The 5th IEEE International
Conference on Data Science
and Advanced Analytics

1–4 October 2018
Turin — Italy

Data Science in Computational Psychiatry and Psychiatric Research


10:30 - 12:30, room “Torino”
  • 10:30Opening remarks
    Daniel Stahl and Daniel Stamate
  • 10:35Keynote presentation: “Analysis of Activities, Contextualized for General Health, Depression and Demographics”
    Fionn Murtagh, Director of the Centre for Mathematics and Data Science, University of Huddersfield, UK
  • 11:10“Leveraging Latent Dirichlet Allocation in Processing Free-Text Entries of Personal Goals among Patients Undergoing Bladder Cancer Surgery”
    Yuelin Li and Thomas M. Atkinson
  • 11:30“Outcome-Weighted Learning for Personalized Medicine with Multiple Treatment Options”
    Xuan Zhou, Yuanjia Wang and Donglin Zeng
  • 11:50“MixDir: Scalable Bayesian Clustering for High-Dimensional Categorical Data”
    Constantin Ahlmann-Eltze and Christopher Yau
  • 12:10“MRI-based Diagnostics of Depression Concomitant with Epilepsy: in Search of the Potential Biomarkers”
    Maxim Sharaev, Alexey Artemov, Alexander Andreev, Alexander Bernstein, Evgeny Burnaev, Ekaterina Kondratyeva, Svetlana Sushchinskaya and Irina Samotaeva

Keynote Speaker

Fionn Murtagh
Director of the Centre for Mathematics and Data Science,
University of Huddersfield, UK

Aims and Scope

Psychiatric research entered the age of big data with patient databases now available with thousands of clinical,demographical, social, environmental, neuroimaging, genomic, proteonomic and other -omic measures.

The analysis of such data is often more challenging than in other medical research areas because i) psychiatrists study traits which are not easily measurable; they need to be measured indirectly e.g. by questionnaires, ii) the definition of a mental disease is often very broad and often includes distinct but unknown subcategories, iii) there is a high proportion of drop-out in many studies and patients often do not adhere to the treatment and iv) treatment interventions often have several interacting and it is often difficult to measure components (complex interventions). Psychiatric research therefore presents special problems for researchers in addition to the standard methodological challenges, such as the number of variables exceeding the number of patients.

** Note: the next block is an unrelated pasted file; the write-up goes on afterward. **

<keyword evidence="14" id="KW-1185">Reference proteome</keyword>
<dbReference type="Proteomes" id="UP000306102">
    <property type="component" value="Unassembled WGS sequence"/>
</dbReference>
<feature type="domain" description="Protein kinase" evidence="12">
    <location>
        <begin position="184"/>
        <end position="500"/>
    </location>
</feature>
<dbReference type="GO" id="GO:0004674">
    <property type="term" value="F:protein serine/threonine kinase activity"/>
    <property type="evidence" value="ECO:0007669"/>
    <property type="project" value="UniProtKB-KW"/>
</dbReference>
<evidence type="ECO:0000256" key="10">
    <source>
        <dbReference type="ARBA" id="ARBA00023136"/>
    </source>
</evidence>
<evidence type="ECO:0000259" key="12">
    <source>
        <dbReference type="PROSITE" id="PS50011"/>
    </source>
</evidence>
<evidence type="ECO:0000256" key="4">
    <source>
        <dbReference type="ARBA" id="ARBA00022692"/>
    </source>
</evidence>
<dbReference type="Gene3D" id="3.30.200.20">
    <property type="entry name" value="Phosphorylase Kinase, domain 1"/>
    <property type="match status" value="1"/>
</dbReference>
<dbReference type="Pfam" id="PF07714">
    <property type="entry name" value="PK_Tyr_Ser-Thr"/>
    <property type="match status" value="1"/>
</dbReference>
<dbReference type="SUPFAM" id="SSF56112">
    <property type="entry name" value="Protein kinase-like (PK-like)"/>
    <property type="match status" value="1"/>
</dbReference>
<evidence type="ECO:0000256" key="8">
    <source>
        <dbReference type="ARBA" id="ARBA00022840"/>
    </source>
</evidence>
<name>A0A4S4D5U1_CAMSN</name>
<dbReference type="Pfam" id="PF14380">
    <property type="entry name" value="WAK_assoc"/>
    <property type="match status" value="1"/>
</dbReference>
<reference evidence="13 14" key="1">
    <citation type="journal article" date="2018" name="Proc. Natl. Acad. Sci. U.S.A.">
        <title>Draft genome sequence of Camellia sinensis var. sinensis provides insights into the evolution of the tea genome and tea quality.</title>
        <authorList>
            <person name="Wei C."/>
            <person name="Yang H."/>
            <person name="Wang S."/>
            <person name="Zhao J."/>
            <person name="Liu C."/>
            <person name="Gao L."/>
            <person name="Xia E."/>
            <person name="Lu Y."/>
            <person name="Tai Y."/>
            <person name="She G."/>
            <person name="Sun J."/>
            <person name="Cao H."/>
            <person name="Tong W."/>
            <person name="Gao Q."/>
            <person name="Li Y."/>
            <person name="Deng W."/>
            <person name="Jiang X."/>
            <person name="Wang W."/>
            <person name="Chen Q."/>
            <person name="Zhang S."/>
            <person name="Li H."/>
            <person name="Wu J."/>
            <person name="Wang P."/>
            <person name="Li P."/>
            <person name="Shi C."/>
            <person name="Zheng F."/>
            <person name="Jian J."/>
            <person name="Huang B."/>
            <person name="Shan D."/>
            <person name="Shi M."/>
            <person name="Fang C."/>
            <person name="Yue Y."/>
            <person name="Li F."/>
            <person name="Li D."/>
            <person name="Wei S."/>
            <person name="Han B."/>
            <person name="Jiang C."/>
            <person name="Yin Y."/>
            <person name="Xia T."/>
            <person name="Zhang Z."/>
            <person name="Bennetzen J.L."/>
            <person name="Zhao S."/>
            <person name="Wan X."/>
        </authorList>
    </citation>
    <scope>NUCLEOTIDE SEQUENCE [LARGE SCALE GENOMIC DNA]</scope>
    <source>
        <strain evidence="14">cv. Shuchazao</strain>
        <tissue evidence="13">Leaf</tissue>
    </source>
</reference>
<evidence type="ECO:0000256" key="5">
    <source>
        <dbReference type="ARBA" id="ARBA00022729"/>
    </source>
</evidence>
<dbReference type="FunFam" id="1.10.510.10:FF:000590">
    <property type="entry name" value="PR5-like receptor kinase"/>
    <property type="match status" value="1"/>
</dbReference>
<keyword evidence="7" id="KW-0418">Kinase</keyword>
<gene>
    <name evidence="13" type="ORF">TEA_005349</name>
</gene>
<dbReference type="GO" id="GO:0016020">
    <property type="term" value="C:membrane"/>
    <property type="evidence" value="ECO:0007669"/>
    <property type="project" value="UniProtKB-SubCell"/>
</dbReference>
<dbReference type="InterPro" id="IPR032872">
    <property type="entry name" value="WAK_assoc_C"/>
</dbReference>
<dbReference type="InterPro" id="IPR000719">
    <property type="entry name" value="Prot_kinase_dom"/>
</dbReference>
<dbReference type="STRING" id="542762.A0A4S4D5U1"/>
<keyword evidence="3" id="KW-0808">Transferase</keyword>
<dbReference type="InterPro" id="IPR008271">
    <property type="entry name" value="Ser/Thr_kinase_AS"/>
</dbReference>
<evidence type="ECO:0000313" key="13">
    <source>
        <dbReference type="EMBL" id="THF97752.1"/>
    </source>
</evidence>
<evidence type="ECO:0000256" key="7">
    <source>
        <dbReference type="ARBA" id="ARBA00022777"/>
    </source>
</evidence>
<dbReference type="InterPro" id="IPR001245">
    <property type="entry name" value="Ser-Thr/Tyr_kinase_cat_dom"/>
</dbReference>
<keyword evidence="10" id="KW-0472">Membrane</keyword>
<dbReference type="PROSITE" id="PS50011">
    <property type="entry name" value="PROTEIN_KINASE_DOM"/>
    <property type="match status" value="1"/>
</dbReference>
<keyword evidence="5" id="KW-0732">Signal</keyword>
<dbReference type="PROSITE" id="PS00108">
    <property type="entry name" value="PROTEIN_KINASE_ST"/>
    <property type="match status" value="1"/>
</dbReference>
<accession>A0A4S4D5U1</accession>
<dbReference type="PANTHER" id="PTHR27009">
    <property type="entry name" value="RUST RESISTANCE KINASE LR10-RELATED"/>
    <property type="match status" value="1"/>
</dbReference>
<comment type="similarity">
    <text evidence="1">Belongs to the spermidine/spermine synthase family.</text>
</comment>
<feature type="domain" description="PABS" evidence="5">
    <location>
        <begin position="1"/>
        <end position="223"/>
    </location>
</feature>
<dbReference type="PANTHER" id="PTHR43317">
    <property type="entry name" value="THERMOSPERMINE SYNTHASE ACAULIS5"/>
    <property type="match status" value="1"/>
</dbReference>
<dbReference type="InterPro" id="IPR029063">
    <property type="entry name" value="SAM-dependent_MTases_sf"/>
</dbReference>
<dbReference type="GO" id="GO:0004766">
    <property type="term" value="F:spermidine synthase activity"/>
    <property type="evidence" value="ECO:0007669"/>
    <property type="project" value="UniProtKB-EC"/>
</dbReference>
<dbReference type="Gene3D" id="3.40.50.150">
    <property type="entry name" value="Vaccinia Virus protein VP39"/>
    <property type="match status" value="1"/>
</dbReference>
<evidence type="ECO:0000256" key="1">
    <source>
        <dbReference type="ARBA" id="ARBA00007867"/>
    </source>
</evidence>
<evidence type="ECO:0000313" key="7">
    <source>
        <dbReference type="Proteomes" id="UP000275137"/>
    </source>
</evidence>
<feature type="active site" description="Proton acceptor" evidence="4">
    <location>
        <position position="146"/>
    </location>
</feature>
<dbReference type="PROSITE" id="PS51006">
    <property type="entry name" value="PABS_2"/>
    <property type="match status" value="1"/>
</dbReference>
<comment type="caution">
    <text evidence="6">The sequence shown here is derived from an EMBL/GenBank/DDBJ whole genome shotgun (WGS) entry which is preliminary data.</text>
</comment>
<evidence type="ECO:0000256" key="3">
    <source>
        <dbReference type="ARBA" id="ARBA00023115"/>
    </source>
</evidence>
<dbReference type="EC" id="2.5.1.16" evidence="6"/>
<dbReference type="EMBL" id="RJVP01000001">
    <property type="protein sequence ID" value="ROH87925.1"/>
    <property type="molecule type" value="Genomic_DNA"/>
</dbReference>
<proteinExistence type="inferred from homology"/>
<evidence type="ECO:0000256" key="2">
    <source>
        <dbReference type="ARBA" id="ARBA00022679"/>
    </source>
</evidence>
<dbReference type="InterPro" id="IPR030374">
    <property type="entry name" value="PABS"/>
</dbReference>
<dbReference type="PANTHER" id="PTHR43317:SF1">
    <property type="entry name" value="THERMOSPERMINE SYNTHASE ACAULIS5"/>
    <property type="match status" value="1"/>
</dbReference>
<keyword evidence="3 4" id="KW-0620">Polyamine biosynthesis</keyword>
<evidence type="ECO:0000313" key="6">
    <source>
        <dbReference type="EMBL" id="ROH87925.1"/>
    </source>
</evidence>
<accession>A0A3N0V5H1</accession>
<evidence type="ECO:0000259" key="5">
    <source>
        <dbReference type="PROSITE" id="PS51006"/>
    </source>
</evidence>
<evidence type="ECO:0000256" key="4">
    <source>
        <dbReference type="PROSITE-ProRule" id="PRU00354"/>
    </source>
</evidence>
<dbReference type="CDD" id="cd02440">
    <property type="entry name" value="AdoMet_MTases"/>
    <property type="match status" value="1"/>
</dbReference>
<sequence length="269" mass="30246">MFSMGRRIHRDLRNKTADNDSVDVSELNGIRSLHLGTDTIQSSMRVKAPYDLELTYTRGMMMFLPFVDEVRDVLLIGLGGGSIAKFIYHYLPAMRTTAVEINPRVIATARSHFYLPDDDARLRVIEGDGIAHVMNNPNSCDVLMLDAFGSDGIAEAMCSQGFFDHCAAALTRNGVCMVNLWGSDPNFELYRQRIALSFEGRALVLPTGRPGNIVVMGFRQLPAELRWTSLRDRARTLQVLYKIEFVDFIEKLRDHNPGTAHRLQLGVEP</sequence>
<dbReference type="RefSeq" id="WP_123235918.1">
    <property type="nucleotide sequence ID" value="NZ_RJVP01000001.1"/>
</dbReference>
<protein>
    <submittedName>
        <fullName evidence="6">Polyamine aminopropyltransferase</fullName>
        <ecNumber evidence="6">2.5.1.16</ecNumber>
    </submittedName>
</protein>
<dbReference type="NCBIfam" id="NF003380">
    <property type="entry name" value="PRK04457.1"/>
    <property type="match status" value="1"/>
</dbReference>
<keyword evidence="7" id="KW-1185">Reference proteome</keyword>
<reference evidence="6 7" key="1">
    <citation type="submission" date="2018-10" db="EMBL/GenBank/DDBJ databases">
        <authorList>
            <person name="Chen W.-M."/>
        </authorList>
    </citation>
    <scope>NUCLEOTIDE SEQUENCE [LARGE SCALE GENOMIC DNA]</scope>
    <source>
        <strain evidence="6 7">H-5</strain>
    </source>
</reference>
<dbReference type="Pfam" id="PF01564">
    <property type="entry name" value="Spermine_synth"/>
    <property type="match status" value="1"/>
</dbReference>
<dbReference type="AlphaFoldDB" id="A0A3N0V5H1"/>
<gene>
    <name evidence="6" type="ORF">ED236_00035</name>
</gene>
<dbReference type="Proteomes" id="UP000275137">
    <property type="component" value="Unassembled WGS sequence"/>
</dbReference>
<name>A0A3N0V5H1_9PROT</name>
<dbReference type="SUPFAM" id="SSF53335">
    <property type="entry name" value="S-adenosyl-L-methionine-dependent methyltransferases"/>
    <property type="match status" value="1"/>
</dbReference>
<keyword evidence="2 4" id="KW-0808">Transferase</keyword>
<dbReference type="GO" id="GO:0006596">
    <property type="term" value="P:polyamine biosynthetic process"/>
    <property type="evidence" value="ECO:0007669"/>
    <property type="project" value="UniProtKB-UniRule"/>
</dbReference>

Machine learning techniques are increasingly being used to address problems in psychiatric and psychological research, including bioinformatics, neuroimaging, prediction modelling and personalized medicine, causal modelling, epidemiology and many other research areas. Machine learning plays also an important role in the definition of the modern field of Computational Psychiatry.

We would like to invite researchers from both academia and industry to participate in this workshop to present, discuss, and share the latest findings in the field, and exchange ideas that address real-world problems with real-world solutions, as well as to discuss future research directions and applications. This special session is open to all interested persons.

Topics of Interest

Topics of interest include but are not limited to applications of Data Science in:

  • Computational Psychiatry
  • Prediction models of differential treatment success (Personalized medicine)
  • Development of diagnostic, risk and prognostic models (e.g. predicting risk of dementia, psychosis, etc)
  • Big data and highly dimensional data analysis in psychiatric research
  • Improving apparent validity of prediction models
  • Methods for prediction and knowledge discovery from Electronic Health Record (EHR) data
  • Adaptive clinical trials and machine learning
  • Causal modelling, including Mendelian Randomization
  • Neuroimaging, EEG and ERP studies
  • Bioinformatics and -omics studies
  • Modelling selection bias in case-control studies
  • Machine learning application to reduce the problem of selective inference and low reproducibility of research studies
  • Methods for predicting from streaming activity and other data from wearable sensor data and real-time prediction methods (“mobile health”)
  • Handling informative missing or censored outcome data
  • Identifying subgroups of patients with schizophrenia, depression or other mental health problems
  • Machine learning and the development of measurement scales


Daniel Stahl
Department of Biostatistics and Health Informatics,
King’s College London, UK

Daniel Stamate
Data Science & Soft Computing Lab, and Department of Computing Goldsmiths,
University London, UK

Contact Persons

Daniel Stahl –
Daniel Stamate –

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